Controversial ‘chimera’ embryos have successfully been created by a team of international scientists. The embryos are part human/part monkey and developed for the purpose of producing organs for people who need transplants.
A controversy has arisen over ethical concerns following an experiment that mixed monkey and human cells in the pursuit of creating organs for transplants.
Scientists have successfully completed a pioneering and controversial experiment involving a hybrid chimeric combination of monkey and human cells, which exist together in a living embryo – something that never would have been by nature alone, Science Alert reports.
The existence of the embryos was revealed, as well as results of the experiment were published on Thursday in the journal Cell.
Juan Carlos Izpisua Belmonte, co-author of the study, and a professor in the Gene Expression Laboratory of the Salk Institute for Biological Sciences in La Jolla, Calif, has previously made headlines for similar work. In 2017, a team Belmonte led created the first pig-human hybrid embryo.
Around the world, researchers have conducted experiments looking for ways to grow human organs in other animals. Experiments have been undertaken that have injected human stem cells into pig and sheep embryos.
In 2018, scientists successfully created human-sheep hybrids in sheep embryos. However, in terms of growing organs for transplant, the approach used in pigs and sheep hasn’t worked thus far.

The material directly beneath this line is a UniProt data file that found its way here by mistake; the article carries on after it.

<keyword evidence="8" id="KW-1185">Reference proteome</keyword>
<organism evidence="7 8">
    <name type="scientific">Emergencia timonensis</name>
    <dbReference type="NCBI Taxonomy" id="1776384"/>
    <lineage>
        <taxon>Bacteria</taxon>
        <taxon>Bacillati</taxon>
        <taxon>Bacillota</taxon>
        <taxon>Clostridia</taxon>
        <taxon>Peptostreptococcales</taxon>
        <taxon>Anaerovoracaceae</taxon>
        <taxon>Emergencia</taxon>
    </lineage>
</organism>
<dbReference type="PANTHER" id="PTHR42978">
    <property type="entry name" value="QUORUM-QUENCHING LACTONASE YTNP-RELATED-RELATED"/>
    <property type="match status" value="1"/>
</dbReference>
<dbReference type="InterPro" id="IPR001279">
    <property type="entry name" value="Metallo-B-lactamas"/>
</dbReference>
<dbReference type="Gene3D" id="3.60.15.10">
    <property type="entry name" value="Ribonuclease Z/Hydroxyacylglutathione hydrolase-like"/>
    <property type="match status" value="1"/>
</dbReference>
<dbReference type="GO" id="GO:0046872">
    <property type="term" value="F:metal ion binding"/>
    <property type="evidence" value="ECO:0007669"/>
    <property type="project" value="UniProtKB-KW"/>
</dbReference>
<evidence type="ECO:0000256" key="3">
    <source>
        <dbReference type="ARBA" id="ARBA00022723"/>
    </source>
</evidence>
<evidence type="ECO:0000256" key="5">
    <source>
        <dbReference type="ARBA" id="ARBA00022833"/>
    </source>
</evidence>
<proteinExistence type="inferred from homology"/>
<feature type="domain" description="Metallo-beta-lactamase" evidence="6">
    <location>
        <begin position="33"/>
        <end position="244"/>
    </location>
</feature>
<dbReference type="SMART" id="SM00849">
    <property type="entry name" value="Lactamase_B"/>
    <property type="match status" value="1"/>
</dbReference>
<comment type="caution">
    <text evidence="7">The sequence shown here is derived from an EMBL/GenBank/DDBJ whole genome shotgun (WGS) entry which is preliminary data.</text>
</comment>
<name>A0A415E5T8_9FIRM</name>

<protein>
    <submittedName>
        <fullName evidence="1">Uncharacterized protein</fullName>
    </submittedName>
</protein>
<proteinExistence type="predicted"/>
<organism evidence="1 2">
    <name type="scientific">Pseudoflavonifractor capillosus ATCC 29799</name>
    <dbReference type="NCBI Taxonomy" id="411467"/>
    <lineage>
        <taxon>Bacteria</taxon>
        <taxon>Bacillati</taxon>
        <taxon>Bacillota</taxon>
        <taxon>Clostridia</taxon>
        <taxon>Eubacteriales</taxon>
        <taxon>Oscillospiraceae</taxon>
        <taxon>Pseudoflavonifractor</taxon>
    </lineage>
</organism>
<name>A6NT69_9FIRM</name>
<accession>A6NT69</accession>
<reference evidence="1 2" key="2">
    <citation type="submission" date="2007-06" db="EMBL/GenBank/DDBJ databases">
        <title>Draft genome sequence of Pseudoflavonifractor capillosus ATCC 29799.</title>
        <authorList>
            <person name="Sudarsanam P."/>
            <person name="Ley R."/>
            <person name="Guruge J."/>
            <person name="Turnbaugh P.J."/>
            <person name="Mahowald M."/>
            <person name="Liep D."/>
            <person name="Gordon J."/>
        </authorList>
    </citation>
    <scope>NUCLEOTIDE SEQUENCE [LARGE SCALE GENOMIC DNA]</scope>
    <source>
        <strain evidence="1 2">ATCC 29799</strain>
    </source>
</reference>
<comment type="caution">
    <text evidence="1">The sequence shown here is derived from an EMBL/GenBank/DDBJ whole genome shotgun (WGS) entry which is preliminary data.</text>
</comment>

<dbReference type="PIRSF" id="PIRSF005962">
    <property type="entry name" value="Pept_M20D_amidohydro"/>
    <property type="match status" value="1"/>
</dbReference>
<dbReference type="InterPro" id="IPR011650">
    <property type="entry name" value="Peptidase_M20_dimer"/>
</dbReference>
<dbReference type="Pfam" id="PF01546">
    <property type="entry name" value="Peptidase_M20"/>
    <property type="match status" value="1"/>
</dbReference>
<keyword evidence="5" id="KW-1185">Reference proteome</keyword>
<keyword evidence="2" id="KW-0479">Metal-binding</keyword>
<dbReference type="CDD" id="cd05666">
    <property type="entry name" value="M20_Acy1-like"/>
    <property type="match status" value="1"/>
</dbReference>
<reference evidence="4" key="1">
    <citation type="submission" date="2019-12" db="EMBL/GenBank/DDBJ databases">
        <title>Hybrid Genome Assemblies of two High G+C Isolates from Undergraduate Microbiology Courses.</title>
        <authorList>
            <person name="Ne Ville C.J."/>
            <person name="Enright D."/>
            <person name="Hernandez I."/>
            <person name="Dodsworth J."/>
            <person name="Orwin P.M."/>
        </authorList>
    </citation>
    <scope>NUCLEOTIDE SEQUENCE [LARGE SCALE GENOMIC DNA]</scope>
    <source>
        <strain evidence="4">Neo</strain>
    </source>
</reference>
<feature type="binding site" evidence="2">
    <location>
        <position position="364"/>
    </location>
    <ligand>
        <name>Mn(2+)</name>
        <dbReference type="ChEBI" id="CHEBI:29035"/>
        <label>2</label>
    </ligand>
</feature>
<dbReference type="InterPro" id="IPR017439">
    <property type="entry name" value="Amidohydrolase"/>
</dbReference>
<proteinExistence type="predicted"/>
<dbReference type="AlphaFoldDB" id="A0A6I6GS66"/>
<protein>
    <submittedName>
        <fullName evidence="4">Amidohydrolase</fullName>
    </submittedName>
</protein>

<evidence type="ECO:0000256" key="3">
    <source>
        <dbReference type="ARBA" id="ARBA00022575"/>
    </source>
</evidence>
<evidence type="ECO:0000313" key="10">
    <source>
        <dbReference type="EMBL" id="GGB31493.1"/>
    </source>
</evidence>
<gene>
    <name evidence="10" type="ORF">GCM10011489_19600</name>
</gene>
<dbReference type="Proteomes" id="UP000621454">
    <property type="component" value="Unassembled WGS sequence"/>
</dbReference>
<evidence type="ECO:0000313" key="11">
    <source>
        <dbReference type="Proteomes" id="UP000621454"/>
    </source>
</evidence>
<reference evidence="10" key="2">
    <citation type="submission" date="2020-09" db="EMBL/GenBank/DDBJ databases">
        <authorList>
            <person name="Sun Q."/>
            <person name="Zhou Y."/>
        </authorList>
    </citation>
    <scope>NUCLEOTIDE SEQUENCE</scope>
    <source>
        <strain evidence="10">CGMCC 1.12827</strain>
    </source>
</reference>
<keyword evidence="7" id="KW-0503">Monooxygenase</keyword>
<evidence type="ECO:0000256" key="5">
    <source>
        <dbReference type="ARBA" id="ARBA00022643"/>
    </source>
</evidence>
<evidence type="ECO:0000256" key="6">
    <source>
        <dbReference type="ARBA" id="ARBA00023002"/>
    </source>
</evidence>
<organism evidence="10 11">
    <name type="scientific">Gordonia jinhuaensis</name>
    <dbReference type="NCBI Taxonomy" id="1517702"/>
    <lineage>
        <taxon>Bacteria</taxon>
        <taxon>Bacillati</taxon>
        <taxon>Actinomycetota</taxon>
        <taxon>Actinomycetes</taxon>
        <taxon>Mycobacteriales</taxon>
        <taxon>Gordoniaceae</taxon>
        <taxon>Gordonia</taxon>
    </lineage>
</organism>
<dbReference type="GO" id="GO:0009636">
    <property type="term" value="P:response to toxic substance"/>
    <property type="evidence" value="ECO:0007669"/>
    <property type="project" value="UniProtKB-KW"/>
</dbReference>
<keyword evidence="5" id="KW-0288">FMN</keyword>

Now the controversial and unnatural mixing of human and monkey cells has raised a variety of ethical and logical questions and concerns, NPR reported. Kirstin Matthews, a fellow for science and technology at Rice University’s Baker Institute, was asked for comment after the research was revealed.
“My first question is: ‘Why?'” Matthews said. “I think the public is going to be concerned, and I am as well, that we’re just kind of pushing forward with science without having a proper conversation about what we should or should not do.”
Several scientists defended the research against claims that it was unethical.
“This is one of the major problems in medicine [and] organ transplantation,” said Professor Belmonte. “The demand for that is much higher than the supply.”
Other scientists agree that such research is both ethical and necessary.
“I don’t see this type of research being ethically problematic,” added Insoo Hyun, a bioethicist at Case Western Reserve University and Harvard University. “It’s aimed at lofty humanitarian goals.”
Hyun pointed out that thousands of people die every year in the United States waiting for an organ transplant.